Yesterday my Tundra suddenly lost power and running poorly. Starts fine and runs ok while sitting still. Misses under load. ODB II multiple codes P0308 P1340 P1320 P1310 P1305. Spark plugs were changed about 2K miles ago. Truck has 100K miles. Any ideas.
Check out this web site http://www.obd-codes.com /
Finding out what each code means can be an experience non the less, but sounds as if you might have a crank or cam position sensor that is going out. One faulty sensor can cause many trouble codes but you need to look for the obvious first. Check for any vacuum leaks then look for any connections that might have come loose.
One last thing, you didn't say if your Tundra was a V6 or a V8. The 4.7L V8 is an interference engine and needs to have the timing belt replaced at 90,000 miles. If the belt breaks, it could cause a valve to be forced into the top of a piston causing major engine damage. MTCW.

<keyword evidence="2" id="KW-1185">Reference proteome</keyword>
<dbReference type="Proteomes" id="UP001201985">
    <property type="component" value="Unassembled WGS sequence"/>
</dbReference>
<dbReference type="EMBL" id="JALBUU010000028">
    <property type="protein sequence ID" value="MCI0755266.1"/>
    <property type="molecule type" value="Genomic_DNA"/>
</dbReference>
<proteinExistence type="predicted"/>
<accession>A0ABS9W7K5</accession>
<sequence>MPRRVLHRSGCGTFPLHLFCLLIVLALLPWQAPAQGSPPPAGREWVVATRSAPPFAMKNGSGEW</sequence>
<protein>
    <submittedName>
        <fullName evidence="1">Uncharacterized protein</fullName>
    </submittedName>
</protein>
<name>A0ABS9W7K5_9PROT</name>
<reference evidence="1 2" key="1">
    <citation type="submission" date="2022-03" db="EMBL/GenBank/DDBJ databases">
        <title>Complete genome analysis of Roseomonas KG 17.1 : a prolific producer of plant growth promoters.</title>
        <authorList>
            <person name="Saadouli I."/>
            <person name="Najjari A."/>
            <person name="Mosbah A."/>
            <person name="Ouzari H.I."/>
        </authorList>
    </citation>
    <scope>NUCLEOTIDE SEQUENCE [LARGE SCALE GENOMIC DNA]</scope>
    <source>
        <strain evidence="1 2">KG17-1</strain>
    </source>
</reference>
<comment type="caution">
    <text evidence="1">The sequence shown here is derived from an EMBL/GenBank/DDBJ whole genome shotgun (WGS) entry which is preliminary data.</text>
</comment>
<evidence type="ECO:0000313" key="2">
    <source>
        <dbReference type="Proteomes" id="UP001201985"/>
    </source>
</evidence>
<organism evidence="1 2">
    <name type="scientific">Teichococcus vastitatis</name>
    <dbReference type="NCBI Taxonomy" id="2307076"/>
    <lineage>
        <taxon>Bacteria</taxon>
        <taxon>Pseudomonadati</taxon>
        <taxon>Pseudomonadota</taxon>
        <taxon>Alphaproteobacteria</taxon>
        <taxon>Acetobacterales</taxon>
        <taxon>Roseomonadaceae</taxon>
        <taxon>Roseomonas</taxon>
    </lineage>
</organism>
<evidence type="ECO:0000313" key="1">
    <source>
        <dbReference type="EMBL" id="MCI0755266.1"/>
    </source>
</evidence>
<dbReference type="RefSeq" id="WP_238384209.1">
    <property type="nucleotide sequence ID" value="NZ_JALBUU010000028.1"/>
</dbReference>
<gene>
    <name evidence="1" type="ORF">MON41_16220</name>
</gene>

P0308 = Cylinder #7 misfire
P1305 = Igniter circuit malfunction # 2
P1310 = Igniter circuit malfunction # 3
P1320 = Igniter circuit malfunction # 5
P1340 = Igniter circuit malfunction # 8
The P0308 code is a misfire on cyl # 7. The other 4 codes indicate a problem with the coils not firing. This could indicate a problem with the coils, wiring or ECM.
You mentioned spark plugs were changed, what brand plugs were used ? Was the vehicle missing on the original plugs ? If it only misses under load I would look at spark plug boots, plug wires and/or coils.
Nope. That is not an error. Toyota says a P0308 = cylinder # 7 misfire. Toyota shows the error codes starting with a P0301 = misfire detected. Code P0302 = misfire cylinder #1.